I was talking with a friend of mine today and the discussion turned toward the latest push by the Church of Jesus Christ of Latter-day Saints (LDS) to be considered just another mainstream Christian denomination or sect. My friend asked if I was aware of the "White Horse Prophecy." I was not, so he began to explain it to me. Apparently, this prophecy shared by the Mormon founder and prophet Joseph Smith has to do with the overthrow of the United States government and the Constitution.
Political reporter Dana Milbank of The Washington Post had an article featured on The Huffington Post in October 2010. He referenced one of Glenn Beck's first appearances on Fox News. Milbank says that in this appearance Beck sent a coded message to the nation's six million Mormons, or as the writer states "at least those Mormons who believe in wht the Latter-day Saints call 'the White Horse Prophecy.'"
On November 14, 2008, in an interview with Fox's Bill O'Reilly, Beck said "We are at the place where the Constitution hangs in the balance. I feel the Constitution is hanging in the balance right now, hanging by a thread unless the good Americans wake up."
This statement was made as a reaction to President Barack Obama's election. While most viewers would have chalked this up to another conservative analysis of the election, there seems to be more to it.
Those "in the know" saw this as a reference to the White Horse Prophecy.
So, what is the White Horse Prophecy?
Apparently, the Lord told the Prophet Joseph Smith, Jr. in 1843, there would be an attempt to overthrow the American government and the process would result in the destruction of the Constitution. Joseph Smith predicted the time would come when the Constitution would hang, as it were, by a thread, and at that time "this people will step forth and save it from the threatened destruction" (Journal of Discourses, 7:15).
What about the white horse? According to the prophecy, the Saints would "go to the Rocky Mountains and. . .be a great and mighty people", identified figuratively with the white horse described in the book of Revelation. The Constitution will one day "hang by a thread" and will be saved "by the efforts of the white horse."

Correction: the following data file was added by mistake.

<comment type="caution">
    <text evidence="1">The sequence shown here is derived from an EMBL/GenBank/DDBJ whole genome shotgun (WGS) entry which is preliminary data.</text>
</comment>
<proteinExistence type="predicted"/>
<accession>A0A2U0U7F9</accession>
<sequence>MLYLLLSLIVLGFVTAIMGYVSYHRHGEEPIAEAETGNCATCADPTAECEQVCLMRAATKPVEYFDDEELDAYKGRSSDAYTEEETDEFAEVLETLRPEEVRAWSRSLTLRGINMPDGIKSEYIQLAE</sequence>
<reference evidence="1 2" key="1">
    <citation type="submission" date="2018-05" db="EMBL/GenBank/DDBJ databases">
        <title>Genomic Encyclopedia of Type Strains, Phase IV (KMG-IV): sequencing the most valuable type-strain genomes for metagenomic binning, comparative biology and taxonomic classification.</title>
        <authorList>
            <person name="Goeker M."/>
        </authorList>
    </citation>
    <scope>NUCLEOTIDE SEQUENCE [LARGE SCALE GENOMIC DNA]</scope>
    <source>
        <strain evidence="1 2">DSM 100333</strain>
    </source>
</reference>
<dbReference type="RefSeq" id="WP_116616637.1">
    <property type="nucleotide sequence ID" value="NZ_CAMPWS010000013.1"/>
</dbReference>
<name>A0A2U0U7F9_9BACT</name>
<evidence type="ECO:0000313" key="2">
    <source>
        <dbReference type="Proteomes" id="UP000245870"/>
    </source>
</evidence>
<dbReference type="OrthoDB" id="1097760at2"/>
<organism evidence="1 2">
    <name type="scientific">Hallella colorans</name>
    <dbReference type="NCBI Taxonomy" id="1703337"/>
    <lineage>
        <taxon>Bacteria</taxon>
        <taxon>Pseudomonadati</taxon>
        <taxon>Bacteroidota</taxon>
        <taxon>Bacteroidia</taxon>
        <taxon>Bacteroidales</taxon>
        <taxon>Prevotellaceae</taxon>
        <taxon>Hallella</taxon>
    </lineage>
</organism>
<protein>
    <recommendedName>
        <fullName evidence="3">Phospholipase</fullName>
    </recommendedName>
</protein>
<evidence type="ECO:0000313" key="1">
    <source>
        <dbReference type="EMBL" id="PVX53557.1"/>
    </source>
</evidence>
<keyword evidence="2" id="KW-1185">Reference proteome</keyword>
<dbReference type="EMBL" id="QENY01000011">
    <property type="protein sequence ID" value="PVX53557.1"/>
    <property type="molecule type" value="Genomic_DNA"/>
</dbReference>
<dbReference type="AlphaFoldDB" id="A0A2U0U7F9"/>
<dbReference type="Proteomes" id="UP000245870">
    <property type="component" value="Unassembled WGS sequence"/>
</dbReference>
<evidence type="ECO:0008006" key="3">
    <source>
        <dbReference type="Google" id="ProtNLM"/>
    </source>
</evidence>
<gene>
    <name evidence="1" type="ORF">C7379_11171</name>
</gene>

In other words, not only will the Mormons save the Constitution, under the prediction, but the prophecy goes further, insinuating that Mormons will control the government. Apparently, this was one of the reasons the Mormons were driven west.
According to the Encyclopedia of Mormonism:
LDS attachment to the Constitution has been further encouraged by an important oral tradition deriving from a statement attributed to Joseph Smith, according to which the Constitution would "hang by a thread" and be rescued, if at all, only with the help of the Saints. Church President John Taylor seemed to go further when he prophesied, "When the people shall have torn to shreds the Constitution of the United States, the Elders of Israel (LDS leaders) will be found holding it up to the nations of the earth and proclaiming liberty and equal rights to all men." (JD 21:8) To defend the principles of the Constitution under circumstances where the "inquity," or moral decay, of the people has torn it to shreds might well require wisdom at least equal to that of the men raised up to found it. In particular, it would require great insight into the relationship between freedom and virtue in a political embodiment of moral agency. (Encyclopedia of Mormonsim, Vol. 1, 1992)
This phrase "hang by a thread" has been used by Mormon church leaders and prophets for decades. It's also been shared among some who feel the last days of America are upon us.
Back in 1999, after announcing his candidacy for the office of President, Republican Senator from Utah, Orrin Hatch was featured in an article in the Salt Lake Tribune titled "Did Hatch Allude to LDS Prophecy?" The article stated:
Sen. Orrin Hatch has denied his Republican presidential campaign is motivated by a longing to fulfill and obscure Mormon myth. But during an interview with a Mormon Church-owned radio station this week he borrowed the exact phrasing of the apocalyptic belief.
Utah's senior senator. . .complained Democrats' political correctness will be the ruin of the country.
"They tolerate everything that's bad, and they're intolerant of everything that's good. Religious freedom is going to go down the drain, too." Hatch said, "I've never seen it worse than this, where the Constitution literally is hanging by a thread."
. . .Wright [the radio interviewer], also a Mormon said Hatch clearly was "talking to his folks" in the church audience and his use of the phrase was the buzz of the station afterward.
"It just caught me by surprise. It was worded carefully," Wright said Wednesday. "I'm not sure he saw himself as the one who would fulfill the prophecy, but I thought it walked a fine line. It's such a well-recognized phrase."
Do you remember "Deep Throat?" This was the name given by Woodward and Bernstein for the informant interviewed during the Watergate scandal. Felt was a career FBI agent, Mormon and apparently, a firm believer in the White Horse Prophecy.